The best prepared are finding jobs, but others are having to consider internships or living at home.
Ann Hermes/The Christian Science Monitor
Call it “A Tale of Two Seniors.”
For Alesandra LaPointe, who has prepared for life after college by doing two internships and frequenting the career center as though it were Starbucks, it is the best of times. She has a job lined up.
For Chris Moberg, who started his job search in earnest only three months ago, it is the worst of times. He doesn’t have a single job interview scheduled.
After years of plenty, the job market is shrinking. Hiring of new college graduates is expected to drop 22 percent this spring, according to one survey. The most prepared graduates are finding jobs, but others are rethinking plans dreamed up during the good times – considering bunking with Mom and Dad or an internship instead of a job.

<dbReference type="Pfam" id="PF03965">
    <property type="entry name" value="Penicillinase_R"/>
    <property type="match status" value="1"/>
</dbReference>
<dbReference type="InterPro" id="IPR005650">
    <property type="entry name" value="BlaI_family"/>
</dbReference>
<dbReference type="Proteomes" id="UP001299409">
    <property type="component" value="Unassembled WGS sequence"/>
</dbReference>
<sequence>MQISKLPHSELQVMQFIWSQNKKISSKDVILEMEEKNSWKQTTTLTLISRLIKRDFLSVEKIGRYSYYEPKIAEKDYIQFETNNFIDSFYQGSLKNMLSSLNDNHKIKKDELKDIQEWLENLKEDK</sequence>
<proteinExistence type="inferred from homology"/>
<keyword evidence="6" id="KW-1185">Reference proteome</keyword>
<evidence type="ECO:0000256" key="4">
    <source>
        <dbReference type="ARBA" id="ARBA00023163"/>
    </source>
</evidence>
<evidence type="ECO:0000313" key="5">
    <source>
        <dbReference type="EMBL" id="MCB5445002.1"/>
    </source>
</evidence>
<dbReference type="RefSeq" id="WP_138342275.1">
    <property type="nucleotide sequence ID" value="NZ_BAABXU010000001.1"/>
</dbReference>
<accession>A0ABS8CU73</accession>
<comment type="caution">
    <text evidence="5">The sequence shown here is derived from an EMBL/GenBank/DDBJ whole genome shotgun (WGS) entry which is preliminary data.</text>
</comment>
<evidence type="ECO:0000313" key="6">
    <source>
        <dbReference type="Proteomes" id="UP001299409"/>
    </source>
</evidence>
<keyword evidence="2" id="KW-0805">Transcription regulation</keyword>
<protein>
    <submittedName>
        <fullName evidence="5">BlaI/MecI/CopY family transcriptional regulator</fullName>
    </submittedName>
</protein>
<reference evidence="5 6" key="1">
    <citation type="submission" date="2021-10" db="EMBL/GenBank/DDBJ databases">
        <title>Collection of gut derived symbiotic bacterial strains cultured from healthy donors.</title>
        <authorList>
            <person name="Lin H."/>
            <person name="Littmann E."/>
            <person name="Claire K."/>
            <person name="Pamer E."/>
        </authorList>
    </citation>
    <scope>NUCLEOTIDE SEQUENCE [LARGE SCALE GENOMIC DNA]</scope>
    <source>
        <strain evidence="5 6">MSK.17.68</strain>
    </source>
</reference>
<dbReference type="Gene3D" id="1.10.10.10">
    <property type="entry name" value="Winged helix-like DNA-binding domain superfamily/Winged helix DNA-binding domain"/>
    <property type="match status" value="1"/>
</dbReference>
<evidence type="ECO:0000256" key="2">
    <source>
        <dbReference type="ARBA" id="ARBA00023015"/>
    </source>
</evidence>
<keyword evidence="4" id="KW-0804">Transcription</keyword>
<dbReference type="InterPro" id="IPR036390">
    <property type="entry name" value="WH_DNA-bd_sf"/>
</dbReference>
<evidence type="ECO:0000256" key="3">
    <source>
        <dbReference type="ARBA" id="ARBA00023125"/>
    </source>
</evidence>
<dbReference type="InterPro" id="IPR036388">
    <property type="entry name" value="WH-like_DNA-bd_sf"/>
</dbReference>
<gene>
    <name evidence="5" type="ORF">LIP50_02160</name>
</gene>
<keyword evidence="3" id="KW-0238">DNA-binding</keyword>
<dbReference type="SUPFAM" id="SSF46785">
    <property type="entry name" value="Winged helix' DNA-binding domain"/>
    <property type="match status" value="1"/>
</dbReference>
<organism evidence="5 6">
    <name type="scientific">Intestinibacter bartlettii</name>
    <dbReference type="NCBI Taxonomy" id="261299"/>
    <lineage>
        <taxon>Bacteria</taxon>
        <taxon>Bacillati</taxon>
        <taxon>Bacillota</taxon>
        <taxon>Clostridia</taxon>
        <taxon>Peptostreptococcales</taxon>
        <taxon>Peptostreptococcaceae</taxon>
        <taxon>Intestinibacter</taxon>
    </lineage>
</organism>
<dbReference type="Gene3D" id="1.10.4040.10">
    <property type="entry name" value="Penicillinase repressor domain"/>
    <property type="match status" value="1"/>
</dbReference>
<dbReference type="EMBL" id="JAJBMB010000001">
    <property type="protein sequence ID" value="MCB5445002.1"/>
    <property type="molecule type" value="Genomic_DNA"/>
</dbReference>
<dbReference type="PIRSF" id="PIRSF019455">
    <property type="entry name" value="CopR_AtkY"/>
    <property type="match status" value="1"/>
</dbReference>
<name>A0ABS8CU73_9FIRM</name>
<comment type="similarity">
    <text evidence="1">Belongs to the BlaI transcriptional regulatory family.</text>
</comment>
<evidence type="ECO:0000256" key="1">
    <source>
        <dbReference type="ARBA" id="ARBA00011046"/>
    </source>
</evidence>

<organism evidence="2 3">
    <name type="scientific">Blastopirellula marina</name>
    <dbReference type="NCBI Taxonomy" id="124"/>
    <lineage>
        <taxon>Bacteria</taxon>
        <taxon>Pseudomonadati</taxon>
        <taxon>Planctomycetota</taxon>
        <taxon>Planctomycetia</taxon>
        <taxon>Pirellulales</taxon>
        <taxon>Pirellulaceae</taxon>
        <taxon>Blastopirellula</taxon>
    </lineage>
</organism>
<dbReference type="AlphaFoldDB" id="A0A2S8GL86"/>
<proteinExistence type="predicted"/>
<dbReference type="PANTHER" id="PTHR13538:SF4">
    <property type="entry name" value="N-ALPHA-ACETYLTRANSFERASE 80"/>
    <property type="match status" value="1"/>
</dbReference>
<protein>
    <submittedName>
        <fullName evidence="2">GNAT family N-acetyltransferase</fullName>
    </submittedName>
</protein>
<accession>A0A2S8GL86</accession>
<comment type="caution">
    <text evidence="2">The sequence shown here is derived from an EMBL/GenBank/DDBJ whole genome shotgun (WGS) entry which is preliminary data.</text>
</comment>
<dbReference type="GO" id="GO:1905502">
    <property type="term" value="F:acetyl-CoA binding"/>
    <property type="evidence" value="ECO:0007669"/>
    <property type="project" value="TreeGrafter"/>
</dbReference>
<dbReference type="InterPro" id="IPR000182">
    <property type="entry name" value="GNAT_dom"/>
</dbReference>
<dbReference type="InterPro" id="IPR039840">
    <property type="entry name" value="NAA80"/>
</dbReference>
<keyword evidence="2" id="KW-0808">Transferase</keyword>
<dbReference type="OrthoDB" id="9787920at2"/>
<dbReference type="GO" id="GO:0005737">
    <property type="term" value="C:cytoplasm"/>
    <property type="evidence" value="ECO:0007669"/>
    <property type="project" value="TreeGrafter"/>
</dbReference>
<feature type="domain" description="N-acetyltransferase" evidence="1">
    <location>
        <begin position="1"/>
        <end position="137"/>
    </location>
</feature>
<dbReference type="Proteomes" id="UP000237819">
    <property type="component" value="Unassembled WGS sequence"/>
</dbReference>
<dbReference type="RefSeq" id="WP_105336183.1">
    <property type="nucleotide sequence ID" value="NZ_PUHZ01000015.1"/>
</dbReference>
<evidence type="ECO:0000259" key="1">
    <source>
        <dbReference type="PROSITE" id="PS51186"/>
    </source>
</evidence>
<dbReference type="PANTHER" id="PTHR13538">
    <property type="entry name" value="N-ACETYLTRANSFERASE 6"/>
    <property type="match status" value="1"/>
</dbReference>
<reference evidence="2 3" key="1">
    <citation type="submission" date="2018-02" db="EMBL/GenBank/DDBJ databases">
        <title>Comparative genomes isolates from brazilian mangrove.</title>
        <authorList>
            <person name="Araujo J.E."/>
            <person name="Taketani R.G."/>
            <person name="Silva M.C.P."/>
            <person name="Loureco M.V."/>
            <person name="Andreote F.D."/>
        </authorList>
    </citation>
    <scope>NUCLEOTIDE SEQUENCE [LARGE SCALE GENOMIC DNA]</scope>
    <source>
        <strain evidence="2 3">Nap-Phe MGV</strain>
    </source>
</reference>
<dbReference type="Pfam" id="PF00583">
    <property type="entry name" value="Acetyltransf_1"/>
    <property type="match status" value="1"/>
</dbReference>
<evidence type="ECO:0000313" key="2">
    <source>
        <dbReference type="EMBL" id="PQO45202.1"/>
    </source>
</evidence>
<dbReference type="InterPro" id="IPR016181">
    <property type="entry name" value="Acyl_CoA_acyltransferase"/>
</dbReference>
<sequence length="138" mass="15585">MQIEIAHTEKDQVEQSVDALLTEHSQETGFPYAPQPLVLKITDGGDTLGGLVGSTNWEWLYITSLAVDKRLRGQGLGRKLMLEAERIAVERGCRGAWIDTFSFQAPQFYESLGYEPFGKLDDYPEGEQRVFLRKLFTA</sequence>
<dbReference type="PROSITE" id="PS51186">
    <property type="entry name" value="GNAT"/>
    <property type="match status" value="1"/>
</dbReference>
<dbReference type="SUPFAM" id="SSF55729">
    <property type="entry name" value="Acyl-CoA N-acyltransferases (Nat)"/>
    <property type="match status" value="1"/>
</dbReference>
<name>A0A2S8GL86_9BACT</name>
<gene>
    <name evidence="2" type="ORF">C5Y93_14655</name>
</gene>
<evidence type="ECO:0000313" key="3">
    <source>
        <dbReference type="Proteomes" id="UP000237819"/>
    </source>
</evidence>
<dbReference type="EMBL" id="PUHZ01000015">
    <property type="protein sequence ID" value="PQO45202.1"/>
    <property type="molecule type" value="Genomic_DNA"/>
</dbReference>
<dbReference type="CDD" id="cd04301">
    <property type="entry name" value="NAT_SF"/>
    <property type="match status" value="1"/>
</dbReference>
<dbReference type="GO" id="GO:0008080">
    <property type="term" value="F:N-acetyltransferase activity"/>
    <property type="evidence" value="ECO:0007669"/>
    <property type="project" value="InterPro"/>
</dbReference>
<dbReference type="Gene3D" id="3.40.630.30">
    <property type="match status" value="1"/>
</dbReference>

“There are opportunities out there, but they’re going to go to the young people who are focused,... [who] know what they bring to the table ... and use their connections wisely,” says Philip Gardner, director of Michigan State University’s Collegiate Employment Research Institute.
Firms trim hiring
Small companies that had expected to keep growing are having trouble getting credit, he says. Companies that had planned on a wave of baby boomer retirements are seeing those employees stick around much longer.
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